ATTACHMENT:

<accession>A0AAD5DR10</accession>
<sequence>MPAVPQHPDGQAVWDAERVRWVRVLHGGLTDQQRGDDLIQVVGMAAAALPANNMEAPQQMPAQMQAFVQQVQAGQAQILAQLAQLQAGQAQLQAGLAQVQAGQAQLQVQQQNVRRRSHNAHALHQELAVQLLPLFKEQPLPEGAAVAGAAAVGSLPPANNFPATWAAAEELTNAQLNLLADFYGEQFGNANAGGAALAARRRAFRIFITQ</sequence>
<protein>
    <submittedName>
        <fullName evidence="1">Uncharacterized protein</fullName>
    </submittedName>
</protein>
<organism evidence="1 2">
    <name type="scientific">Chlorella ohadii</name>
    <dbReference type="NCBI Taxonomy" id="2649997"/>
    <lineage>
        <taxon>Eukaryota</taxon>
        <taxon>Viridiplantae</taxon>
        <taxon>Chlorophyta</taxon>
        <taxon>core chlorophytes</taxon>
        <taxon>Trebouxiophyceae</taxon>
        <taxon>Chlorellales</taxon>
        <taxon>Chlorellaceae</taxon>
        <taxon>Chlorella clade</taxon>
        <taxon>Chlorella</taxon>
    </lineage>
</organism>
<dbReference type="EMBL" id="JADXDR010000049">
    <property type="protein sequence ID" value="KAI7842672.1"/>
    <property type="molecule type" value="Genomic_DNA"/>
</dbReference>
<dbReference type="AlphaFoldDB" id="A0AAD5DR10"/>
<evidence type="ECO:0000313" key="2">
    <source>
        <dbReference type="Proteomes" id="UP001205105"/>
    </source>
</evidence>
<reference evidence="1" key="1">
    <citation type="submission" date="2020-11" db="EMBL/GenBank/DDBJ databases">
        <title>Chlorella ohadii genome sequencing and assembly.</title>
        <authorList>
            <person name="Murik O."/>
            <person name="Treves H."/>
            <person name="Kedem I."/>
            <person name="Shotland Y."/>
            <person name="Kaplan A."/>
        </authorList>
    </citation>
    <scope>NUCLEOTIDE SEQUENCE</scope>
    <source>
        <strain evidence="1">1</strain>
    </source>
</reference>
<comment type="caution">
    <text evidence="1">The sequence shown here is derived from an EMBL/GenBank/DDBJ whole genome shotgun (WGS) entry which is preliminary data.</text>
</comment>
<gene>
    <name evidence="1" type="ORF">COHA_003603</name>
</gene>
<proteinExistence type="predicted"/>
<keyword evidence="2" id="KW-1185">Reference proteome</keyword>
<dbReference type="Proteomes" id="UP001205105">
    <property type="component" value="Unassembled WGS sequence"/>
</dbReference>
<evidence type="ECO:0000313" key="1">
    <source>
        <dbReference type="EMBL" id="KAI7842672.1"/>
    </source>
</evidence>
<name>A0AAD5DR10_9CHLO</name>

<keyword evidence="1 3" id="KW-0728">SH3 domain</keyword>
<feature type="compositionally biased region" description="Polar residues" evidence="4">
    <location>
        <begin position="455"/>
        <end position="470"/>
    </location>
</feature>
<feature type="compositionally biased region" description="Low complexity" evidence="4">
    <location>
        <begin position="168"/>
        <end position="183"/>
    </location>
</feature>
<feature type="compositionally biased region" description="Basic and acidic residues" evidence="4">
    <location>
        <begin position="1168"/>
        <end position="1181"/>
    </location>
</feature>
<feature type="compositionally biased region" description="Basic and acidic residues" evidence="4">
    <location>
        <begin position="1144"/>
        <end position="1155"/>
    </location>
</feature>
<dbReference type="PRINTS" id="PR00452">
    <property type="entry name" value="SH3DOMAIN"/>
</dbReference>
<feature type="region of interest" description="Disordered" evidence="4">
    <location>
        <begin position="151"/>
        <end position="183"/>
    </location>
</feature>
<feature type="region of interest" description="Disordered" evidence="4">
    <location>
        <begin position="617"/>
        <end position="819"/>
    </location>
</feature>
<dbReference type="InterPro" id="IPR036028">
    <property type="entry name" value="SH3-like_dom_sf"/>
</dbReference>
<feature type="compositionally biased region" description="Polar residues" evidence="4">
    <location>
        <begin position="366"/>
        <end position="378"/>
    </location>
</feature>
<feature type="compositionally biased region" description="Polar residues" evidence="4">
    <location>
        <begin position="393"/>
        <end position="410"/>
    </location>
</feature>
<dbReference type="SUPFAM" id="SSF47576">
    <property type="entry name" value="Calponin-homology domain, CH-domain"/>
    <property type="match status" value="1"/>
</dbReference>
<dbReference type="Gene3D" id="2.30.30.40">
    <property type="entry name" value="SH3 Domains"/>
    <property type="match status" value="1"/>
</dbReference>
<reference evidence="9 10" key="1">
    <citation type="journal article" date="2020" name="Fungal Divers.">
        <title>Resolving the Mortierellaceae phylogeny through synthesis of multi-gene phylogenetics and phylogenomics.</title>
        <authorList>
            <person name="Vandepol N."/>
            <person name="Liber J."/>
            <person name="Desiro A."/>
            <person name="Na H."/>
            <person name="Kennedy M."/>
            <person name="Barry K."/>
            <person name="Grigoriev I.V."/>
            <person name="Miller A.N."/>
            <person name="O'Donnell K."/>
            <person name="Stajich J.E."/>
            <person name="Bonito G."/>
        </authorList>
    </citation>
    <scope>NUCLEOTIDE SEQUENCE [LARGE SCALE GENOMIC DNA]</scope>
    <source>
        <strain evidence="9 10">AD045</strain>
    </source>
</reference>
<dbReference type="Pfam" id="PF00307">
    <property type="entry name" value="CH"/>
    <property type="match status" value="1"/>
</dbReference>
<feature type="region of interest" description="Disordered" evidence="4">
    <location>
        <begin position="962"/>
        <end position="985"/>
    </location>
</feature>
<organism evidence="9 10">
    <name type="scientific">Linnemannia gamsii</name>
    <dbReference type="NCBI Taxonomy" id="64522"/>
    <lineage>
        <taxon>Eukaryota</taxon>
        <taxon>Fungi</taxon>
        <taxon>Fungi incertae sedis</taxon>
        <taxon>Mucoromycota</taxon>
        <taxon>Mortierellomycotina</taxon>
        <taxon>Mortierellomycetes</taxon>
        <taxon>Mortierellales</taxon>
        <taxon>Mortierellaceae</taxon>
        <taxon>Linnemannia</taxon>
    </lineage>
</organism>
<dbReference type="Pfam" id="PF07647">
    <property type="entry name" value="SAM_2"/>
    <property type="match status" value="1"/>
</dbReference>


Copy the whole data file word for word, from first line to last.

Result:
<accession>A0AAD5DR10</accession>
<sequence>MPAVPQHPDGQAVWDAERVRWVRVLHGGLTDQQRGDDLIQVVGMAAAALPANNMEAPQQMPAQMQAFVQQVQAGQAQILAQLAQLQAGQAQLQAGLAQVQAGQAQLQVQQQNVRRRSHNAHALHQELAVQLLPLFKEQPLPEGAAVAGAAAVGSLPPANNFPATWAAAEELTNAQLNLLADFYGEQFGNANAGGAALAARRRAFRIFITQ</sequence>
<protein>
    <submittedName>
        <fullName evidence="1">Uncharacterized protein</fullName>
    </submittedName>
</protein>
<organism evidence="1 2">
    <name type="scientific">Chlorella ohadii</name>
    <dbReference type="NCBI Taxonomy" id="2649997"/>
    <lineage>
        <taxon>Eukaryota</taxon>
        <taxon>Viridiplantae</taxon>
        <taxon>Chlorophyta</taxon>
        <taxon>core chlorophytes</taxon>
        <taxon>Trebouxiophyceae</taxon>
        <taxon>Chlorellales</taxon>
        <taxon>Chlorellaceae</taxon>
        <taxon>Chlorella clade</taxon>
        <taxon>Chlorella</taxon>
    </lineage>
</organism>
<dbReference type="EMBL" id="JADXDR010000049">
    <property type="protein sequence ID" value="KAI7842672.1"/>
    <property type="molecule type" value="Genomic_DNA"/>
</dbReference>
<dbReference type="AlphaFoldDB" id="A0AAD5DR10"/>
<evidence type="ECO:0000313" key="2">
    <source>
        <dbReference type="Proteomes" id="UP001205105"/>
    </source>
</evidence>
<reference evidence="1" key="1">
    <citation type="submission" date="2020-11" db="EMBL/GenBank/DDBJ databases">
        <title>Chlorella ohadii genome sequencing and assembly.</title>
        <authorList>
            <person name="Murik O."/>
            <person name="Treves H."/>
            <person name="Kedem I."/>
            <person name="Shotland Y."/>
            <person name="Kaplan A."/>
        </authorList>
    </citation>
    <scope>NUCLEOTIDE SEQUENCE</scope>
    <source>
        <strain evidence="1">1</strain>
    </source>
</reference>
<comment type="caution">
    <text evidence="1">The sequence shown here is derived from an EMBL/GenBank/DDBJ whole genome shotgun (WGS) entry which is preliminary data.</text>
</comment>
<gene>
    <name evidence="1" type="ORF">COHA_003603</name>
</gene>
<proteinExistence type="predicted"/>
<keyword evidence="2" id="KW-1185">Reference proteome</keyword>
<dbReference type="Proteomes" id="UP001205105">
    <property type="component" value="Unassembled WGS sequence"/>
</dbReference>
<evidence type="ECO:0000313" key="1">
    <source>
        <dbReference type="EMBL" id="KAI7842672.1"/>
    </source>
</evidence>
<name>A0AAD5DR10_9CHLO</name>

<keyword evidence="1 3" id="KW-0728">SH3 domain</keyword>
<feature type="compositionally biased region" description="Polar residues" evidence="4">
    <location>
        <begin position="455"/>
        <end position="470"/>
    </location>
</feature>
<feature type="compositionally biased region" description="Low complexity" evidence="4">
    <location>
        <begin position="168"/>
        <end position="183"/>
    </location>
</feature>
<feature type="compositionally biased region" description="Basic and acidic residues" evidence="4">
    <location>
        <begin position="1168"/>
        <end position="1181"/>
    </location>
</feature>
<feature type="compositionally biased region" description="Basic and acidic residues" evidence="4">
    <location>
        <begin position="1144"/>
        <end position="1155"/>
    </location>
</feature>
<dbReference type="PRINTS" id="PR00452">
    <property type="entry name" value="SH3DOMAIN"/>
</dbReference>
<feature type="region of interest" description="Disordered" evidence="4">
    <location>
        <begin position="151"/>
        <end position="183"/>
    </location>
</feature>
<feature type="region of interest" description="Disordered" evidence="4">
    <location>
        <begin position="617"/>
        <end position="819"/>
    </location>
</feature>
<dbReference type="InterPro" id="IPR036028">
    <property type="entry name" value="SH3-like_dom_sf"/>
</dbReference>
<feature type="compositionally biased region" description="Polar residues" evidence="4">
    <location>
        <begin position="366"/>
        <end position="378"/>
    </location>
</feature>
<feature type="compositionally biased region" description="Polar residues" evidence="4">
    <location>
        <begin position="393"/>
        <end position="410"/>
    </location>
</feature>
<dbReference type="SUPFAM" id="SSF47576">
    <property type="entry name" value="Calponin-homology domain, CH-domain"/>
    <property type="match status" value="1"/>
</dbReference>
<dbReference type="Gene3D" id="2.30.30.40">
    <property type="entry name" value="SH3 Domains"/>
    <property type="match status" value="1"/>
</dbReference>
<reference evidence="9 10" key="1">
    <citation type="journal article" date="2020" name="Fungal Divers.">
        <title>Resolving the Mortierellaceae phylogeny through synthesis of multi-gene phylogenetics and phylogenomics.</title>
        <authorList>
            <person name="Vandepol N."/>
            <person name="Liber J."/>
            <person name="Desiro A."/>
            <person name="Na H."/>
            <person name="Kennedy M."/>
            <person name="Barry K."/>
            <person name="Grigoriev I.V."/>
            <person name="Miller A.N."/>
            <person name="O'Donnell K."/>
            <person name="Stajich J.E."/>
            <person name="Bonito G."/>
        </authorList>
    </citation>
    <scope>NUCLEOTIDE SEQUENCE [LARGE SCALE GENOMIC DNA]</scope>
    <source>
        <strain evidence="9 10">AD045</strain>
    </source>
</reference>
<dbReference type="Pfam" id="PF00307">
    <property type="entry name" value="CH"/>
    <property type="match status" value="1"/>
</dbReference>
<feature type="region of interest" description="Disordered" evidence="4">
    <location>
        <begin position="962"/>
        <end position="985"/>
    </location>
</feature>
<organism evidence="9 10">
    <name type="scientific">Linnemannia gamsii</name>
    <dbReference type="NCBI Taxonomy" id="64522"/>
    <lineage>
        <taxon>Eukaryota</taxon>
        <taxon>Fungi</taxon>
        <taxon>Fungi incertae sedis</taxon>
        <taxon>Mucoromycota</taxon>
        <taxon>Mortierellomycotina</taxon>
        <taxon>Mortierellomycetes</taxon>
        <taxon>Mortierellales</taxon>
        <taxon>Mortierellaceae</taxon>
        <taxon>Linnemannia</taxon>
    </lineage>
</organism>
<dbReference type="Pfam" id="PF07647">
    <property type="entry name" value="SAM_2"/>
    <property type="match status" value="1"/>
</dbReference>